Monday, September 27, 2010

The View from my Bicycle [COLUMN]

Life in nature is quite hard - by Nick van der Leek

I'm at Shamwari Game Reserve, and my routine is based around 3 hour game drives.  After the third game drive [around 9 hours exposure to the wilderness] you start to appreciate what survival entails.  It means spending most of the day foraging for food, and dealing with the elements, whether it be cold or heat or dry, or in today's case, wind.  The animals are out there whatever the weather.  When the sun goes down, they're still out there, and here's where it gets particularly tricky.  The cat and mouse [lion versus impala or leopard versus kudu or badger versus snake or cheetah versus eland] games don't stop when it's bedtime.  Imagine a life where snoozing too lightly [and thus being sleep deprived] could cost you your life because you've lost the edge to your usual state of alert.  On the other hand, sleep to soundly and you're just as likely to be a nocturnal snack.

You may think predators have an easier life than their prey.  But consider a leopard in a game park.  In Kruger for example all the territories have been claimed; all territories are taken.  That means if a new leopard enters an area he has to fight another leopard and these tussles are often fatal.  A leopard that has to exit one territory then finds himself in another one, and a fresh encounter awaits him there.  Territory defence is one way nature has kept the best of the best leopard predators in the hunt for natural and sexual selection.


In nature the name of the game is staying invisible, being quiet and subtle about one's activities, and doing some strutting vis-a-vis competitors and the opposite sex.  Again, do too little and you risk going hungry or going without a mate, do too much and you risk being run down and susceptible to a range of maladies floating in the air [and remember, you live permanently outdoors, permanently exposed to the elements].

This provides an interesting contrast to human beings who do their best to be seen.  In our world the most dangerous creature is another human being, and commonly, another human being in a vehicle is a deadly combination, often capable of slaughtering handfuls of people at seemingly random intervals.  Even so, these slaughters are reasonably few and far between.  Man though has a bunch of 'stuff' to deal with which animals are probably grateful they don't.  For example, man is the only animal that lives his [or her] life with the knowledge that death is part of the game, no matter how cleverly the game is executed [granted many if not most human beings suspend this belief, this knowledge, either indefinitely or at least until the next funeral they attend].  Equally, man is also capable of humor.  And irony.

Shamwari is an exceptional environment and I've been privileged to visit and encounter animals as diverse and compelling as leopard, cheetah, lion, hippo and rhino.  Earlier today we heard a rhino calf shadowing his large father uttering a plaintiff cry that sounds much like a dolphin, a wheezy noise that elicits a balloon noisily by lyrically losing air.  There are too many encounters to describe [for the purposes of this blog post] but, suffice it to say, these experiences leave an impression on the inner human being.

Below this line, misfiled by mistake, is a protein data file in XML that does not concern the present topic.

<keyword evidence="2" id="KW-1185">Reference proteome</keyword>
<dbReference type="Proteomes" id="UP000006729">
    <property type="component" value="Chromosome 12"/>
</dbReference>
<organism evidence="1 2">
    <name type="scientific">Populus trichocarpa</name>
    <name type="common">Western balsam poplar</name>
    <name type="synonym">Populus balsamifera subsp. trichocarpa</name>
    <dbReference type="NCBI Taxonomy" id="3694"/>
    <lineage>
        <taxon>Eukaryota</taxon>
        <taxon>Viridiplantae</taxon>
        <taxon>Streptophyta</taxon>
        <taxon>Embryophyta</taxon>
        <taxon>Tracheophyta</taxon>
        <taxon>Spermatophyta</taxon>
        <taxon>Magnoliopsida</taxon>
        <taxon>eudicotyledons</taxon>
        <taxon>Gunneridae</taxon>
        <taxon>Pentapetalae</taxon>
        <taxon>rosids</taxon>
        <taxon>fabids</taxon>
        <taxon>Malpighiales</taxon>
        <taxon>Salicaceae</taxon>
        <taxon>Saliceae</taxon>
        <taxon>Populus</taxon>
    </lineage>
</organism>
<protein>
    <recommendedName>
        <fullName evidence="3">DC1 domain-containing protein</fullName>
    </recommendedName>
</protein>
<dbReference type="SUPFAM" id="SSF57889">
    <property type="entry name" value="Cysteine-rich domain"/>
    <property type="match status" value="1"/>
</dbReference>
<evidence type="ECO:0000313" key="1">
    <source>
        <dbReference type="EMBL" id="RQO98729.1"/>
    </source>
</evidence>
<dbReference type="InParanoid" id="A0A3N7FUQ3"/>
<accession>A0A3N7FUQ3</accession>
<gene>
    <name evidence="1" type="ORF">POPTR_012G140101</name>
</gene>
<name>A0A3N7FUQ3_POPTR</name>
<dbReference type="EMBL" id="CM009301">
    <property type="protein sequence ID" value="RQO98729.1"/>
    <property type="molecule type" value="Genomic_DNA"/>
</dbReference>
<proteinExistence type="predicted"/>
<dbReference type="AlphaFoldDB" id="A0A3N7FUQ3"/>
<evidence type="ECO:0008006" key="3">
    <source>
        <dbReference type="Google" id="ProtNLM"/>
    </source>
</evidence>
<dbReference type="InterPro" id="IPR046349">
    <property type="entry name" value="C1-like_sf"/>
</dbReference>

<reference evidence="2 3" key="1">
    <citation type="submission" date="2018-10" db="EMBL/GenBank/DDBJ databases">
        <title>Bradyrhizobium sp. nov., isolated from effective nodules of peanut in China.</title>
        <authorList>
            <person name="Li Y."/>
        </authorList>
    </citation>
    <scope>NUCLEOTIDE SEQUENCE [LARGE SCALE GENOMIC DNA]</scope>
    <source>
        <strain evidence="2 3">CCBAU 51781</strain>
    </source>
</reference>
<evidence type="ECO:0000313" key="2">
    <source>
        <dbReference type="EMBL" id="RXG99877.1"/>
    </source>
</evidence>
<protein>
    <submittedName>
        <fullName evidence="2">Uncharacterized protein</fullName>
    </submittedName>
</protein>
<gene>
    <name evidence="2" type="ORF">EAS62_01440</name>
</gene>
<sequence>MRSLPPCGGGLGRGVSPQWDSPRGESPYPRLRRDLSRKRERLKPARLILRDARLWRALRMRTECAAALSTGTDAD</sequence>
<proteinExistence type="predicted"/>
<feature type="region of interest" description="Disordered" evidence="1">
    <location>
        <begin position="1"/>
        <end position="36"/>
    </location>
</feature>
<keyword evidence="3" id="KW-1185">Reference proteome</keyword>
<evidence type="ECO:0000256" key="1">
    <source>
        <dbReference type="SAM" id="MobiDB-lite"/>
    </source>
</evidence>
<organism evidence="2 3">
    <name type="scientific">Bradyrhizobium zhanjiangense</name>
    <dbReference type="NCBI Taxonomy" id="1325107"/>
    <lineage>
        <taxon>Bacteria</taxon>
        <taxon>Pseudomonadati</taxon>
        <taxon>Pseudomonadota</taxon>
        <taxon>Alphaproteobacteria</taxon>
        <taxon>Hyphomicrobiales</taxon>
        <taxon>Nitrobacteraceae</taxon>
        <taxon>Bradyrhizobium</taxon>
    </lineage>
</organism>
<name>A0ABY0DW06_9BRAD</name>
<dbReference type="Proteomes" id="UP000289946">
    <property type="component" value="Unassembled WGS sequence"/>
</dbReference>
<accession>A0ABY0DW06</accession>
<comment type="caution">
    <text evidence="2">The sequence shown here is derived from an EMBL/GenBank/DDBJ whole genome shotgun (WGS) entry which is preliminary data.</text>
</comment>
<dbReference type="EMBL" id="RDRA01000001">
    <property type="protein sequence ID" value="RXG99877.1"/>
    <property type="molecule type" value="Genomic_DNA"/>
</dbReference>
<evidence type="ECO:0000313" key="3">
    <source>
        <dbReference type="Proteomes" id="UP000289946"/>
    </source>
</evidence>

I have come to Shamwari on my own despite extending invitations to one or two of people.  Beyond the monetary value of experience, the nourishing impact of these nature experiences are invaluable,  I feel refreshed, and buzzing with ideas.  And also, infused with a better sense of my place in the world.   And this seems to be one of the strangest casualties of our consumerist age - nobody really knows what to do, what to be and worse, why one choice is better than another.  Oh, other than in 'money terms'.  The few people who turned their nose up at joining me [for free] on this trip, it seems to me, reflect a sense of being 'spoilt'.  Spoilt because we are either to busy to appreciate something, or too caught up in distractions to know the value of something meaningful when it arrives at the door on a silver platter.

It is wonderful for me to be able to live out my dream; to follow my passions, to investigate the stories, experiences and realities of this world in a way that seems to address my personal set of 'what is meaningful'.  When we are 'spoilt' we know longer recognise the gifts or fruits or blessings of this world.  Through our individual obsessions we have not only lost our connections with a greater community, but also our immediate neighbours, and so it shouldn't be a surprise that we feel empty, miserable and finally depressed for the course of much of our lives.  Nature is where beauty and truth resides, it is where we find ourselves and understand ourselves including in terms greater than ourselves.  We gain a proportion of the size and wonder and difficulty of things, not only for ourselves and others but for a wider spectrum of life.  I for one hope that I can maintain my appreciation, this gratitude for the wonder of things.  Being spoilt literally spoils the experience of life for you and those that cross your path.  The antidote is compassion and gratitude.  It's how we learn to love and celebrate life, and hopefully I can stay on track to do just that.

2 comments:

Anonymous said...

Most enjoyable article - nothing like nature to give one a jarring wake up call!

Nick van der Leek said...

haha, thanks.